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Will a Few Holes in the Runway of Kandahar Airport Make a Difference?'
14 October 2001
How kind of the Americans to suspend bombing on Fridays. Will it, I wonder, be halted on all Muslim sabbaths? For the festival that marks the ascent of the Prophet Mohamed to Heaven? For Ramadan?
This is not the only way we are fooling ourselves. When we opened our air bombardment of Afghanistan, we went straight into Kosovo mode. We were, so we were told, going to attack ground to air defences, command and control centres and achieve total "air superiority''. Forget the fact that the Taliban have already taken Afghanistan back to the Middle Ages, that scarcely any of their 20 clapped-out Mig-21s can fly, that they probably wouldn't know the difference between a command and control centre and a dustbin. In just a few short hours last week, we turned the Taliban into the Serbs.
True, we bombed Osama bin Laden's camps. I bet we did. There would have been no difficulty in spotting their location because, of course, most of them were built by the CIA when Mr bin Laden and his men were the good guys although this salient fact oddly eluded the generals when they came to tell us what they had bombed. But do we really believe that punching holes into the runway of Kandahar airport is going to have any military effect on men who smash televisions and hang videotapes from trees? Do we think that blowing up fuel dumps is going to stop bearded men from shooting at us in the mountains? If the equally bloody men of the Northern Alliance are to be our foot soldiers, do we intend once they reach the ruins of Kabul to allow them to return to their good old days of rape and looting? Or are we going to send in the Americans and the British to capture the cities which is exactly what the Russians did in 1980 and leave the mountains to the bad guys?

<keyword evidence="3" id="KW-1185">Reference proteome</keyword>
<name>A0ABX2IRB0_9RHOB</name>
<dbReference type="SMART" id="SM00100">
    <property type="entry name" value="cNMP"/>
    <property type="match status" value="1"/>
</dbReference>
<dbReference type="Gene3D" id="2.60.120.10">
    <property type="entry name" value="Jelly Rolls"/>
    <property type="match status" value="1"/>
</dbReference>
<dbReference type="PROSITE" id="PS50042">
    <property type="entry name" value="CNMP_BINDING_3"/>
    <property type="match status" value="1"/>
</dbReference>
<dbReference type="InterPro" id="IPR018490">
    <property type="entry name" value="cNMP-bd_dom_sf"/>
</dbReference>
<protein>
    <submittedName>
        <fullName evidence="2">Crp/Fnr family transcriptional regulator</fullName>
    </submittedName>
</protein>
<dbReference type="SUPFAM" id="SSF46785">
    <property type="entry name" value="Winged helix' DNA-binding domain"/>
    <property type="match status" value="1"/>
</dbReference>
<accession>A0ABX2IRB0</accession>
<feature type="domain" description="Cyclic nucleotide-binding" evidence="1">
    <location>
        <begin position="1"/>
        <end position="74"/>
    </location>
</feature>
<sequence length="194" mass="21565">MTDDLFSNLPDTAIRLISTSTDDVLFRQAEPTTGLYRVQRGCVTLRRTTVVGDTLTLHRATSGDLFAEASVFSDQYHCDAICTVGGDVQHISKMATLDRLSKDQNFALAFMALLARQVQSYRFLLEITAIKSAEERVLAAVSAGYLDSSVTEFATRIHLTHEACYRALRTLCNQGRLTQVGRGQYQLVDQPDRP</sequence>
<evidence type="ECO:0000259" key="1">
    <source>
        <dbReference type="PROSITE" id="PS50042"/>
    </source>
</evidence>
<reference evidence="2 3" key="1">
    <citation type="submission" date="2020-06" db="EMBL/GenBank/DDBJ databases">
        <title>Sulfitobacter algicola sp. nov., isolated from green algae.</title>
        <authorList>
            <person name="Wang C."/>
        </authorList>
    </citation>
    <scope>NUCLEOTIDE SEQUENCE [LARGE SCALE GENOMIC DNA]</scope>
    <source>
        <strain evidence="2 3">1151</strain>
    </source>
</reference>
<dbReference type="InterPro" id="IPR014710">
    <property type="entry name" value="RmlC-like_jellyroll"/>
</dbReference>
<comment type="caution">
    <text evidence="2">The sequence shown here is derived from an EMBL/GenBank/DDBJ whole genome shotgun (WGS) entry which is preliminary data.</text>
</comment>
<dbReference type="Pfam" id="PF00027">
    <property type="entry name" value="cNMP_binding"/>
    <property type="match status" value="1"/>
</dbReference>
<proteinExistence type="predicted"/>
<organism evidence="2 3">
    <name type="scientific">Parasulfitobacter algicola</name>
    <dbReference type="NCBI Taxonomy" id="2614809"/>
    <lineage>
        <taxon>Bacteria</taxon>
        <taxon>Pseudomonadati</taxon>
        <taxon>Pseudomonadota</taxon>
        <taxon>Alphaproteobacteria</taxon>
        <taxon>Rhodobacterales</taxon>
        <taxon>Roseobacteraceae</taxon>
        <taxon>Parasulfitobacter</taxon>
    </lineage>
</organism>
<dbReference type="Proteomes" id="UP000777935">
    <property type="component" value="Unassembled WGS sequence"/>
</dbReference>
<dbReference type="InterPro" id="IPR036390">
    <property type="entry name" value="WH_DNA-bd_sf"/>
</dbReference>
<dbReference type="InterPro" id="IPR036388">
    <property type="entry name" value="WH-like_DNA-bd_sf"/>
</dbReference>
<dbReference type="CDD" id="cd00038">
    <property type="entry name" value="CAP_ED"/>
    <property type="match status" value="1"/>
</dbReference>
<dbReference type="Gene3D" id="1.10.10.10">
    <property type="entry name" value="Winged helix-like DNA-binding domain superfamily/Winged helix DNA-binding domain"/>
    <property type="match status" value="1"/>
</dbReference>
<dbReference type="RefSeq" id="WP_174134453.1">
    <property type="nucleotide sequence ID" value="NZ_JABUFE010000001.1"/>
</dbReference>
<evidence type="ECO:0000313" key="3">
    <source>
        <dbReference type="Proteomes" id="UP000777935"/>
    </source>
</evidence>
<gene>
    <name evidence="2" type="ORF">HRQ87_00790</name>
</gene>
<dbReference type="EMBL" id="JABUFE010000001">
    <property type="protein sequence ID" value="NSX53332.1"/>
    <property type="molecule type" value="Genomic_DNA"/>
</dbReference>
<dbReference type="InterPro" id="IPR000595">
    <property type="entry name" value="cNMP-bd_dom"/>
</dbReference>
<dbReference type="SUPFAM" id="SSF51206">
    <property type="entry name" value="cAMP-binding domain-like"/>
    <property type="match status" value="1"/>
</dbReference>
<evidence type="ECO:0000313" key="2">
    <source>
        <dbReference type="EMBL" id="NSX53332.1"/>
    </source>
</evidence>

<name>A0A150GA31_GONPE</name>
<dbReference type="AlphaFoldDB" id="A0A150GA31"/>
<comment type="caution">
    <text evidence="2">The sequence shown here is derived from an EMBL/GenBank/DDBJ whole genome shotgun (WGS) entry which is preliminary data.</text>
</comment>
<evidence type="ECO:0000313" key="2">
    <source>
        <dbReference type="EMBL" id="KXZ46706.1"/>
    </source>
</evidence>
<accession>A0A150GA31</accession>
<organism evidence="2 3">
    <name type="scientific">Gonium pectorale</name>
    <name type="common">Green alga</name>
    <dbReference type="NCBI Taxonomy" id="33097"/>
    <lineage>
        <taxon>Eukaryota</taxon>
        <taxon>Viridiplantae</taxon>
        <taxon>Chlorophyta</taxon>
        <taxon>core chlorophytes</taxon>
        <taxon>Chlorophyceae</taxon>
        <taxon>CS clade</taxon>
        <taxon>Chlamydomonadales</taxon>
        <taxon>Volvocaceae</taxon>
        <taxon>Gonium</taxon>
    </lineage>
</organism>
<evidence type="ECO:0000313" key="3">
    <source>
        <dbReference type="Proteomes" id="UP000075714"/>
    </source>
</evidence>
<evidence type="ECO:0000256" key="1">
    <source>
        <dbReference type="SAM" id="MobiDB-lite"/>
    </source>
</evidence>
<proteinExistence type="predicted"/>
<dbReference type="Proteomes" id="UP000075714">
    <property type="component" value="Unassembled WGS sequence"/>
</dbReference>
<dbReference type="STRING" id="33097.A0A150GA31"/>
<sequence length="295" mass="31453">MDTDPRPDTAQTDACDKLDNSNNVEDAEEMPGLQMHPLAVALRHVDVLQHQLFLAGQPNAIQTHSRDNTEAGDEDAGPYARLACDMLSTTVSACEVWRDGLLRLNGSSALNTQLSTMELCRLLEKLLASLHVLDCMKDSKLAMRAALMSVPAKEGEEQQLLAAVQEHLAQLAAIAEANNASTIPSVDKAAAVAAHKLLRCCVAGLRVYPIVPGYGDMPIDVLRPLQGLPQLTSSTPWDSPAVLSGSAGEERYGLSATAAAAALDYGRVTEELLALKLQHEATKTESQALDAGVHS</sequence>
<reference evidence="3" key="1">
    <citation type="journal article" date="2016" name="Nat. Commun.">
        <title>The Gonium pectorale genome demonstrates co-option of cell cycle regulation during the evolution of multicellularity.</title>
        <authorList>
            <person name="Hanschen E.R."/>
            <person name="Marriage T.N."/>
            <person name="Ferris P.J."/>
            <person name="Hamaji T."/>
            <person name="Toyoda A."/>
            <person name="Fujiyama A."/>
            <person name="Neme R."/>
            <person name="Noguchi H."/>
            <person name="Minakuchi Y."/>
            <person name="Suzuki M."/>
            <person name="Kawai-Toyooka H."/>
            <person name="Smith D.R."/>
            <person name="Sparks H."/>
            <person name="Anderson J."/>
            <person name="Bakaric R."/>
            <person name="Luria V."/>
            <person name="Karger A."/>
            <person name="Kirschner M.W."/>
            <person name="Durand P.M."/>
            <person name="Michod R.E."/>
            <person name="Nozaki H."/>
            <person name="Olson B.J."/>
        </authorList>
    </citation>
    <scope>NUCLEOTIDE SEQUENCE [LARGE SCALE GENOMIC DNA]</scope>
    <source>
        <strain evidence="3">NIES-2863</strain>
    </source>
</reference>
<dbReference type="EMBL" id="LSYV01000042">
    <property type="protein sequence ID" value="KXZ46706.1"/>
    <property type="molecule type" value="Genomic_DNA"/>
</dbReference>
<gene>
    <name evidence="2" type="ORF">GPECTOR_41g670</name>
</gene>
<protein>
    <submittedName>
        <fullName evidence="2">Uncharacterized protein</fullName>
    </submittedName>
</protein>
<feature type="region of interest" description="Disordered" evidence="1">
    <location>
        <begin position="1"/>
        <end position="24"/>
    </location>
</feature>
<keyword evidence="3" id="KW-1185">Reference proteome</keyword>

We've been making much of the Mountain Division recently, supposedly poised in Uzbekistan. But poised to do what? The only conceivable military tactic that might work for us that is, if we still remember we're after Mr bin Laden, not the destruction of the ruins of Afghanistan would be to slice off bits of the country, one at a time, for search missions. But anyone who has visited Afghanistan knows how awesome that task would be. A journey down the Kabul Gorge with its towering, sheer peaks and freezing rivers, suggests that the Mountain Division would have to spend years picking its way through the rocks.
And all the while, a humanitarian catastrophe is growing closer. Can our soldiers fight their way across a country teeming with starving, emaciated people, distributing ration packs along with cheerful requests for information on the whereabouts of Mr bin Laden. How are we to concentrate on retribution for 11 September when armies of Afghan civilians are appealing for us to save their lives?
Even if we find Mr bin Laden and his men, are we then just going to allow Afghanistan to rot back into the muck, its people dying of hunger and landmines? It's only a matter of time before the clerks of Pakistan accuse the West of responsibility for the humanitarian tragedy about to occur and the worst thing is that they may be partly right.
I'm struck by what President Bush said last week; that this could last weeks, months, even a decade. I wonder how many Afghans will be left alive in 10 years' time to appreciate the respect we showed them by not bombing on Fridays.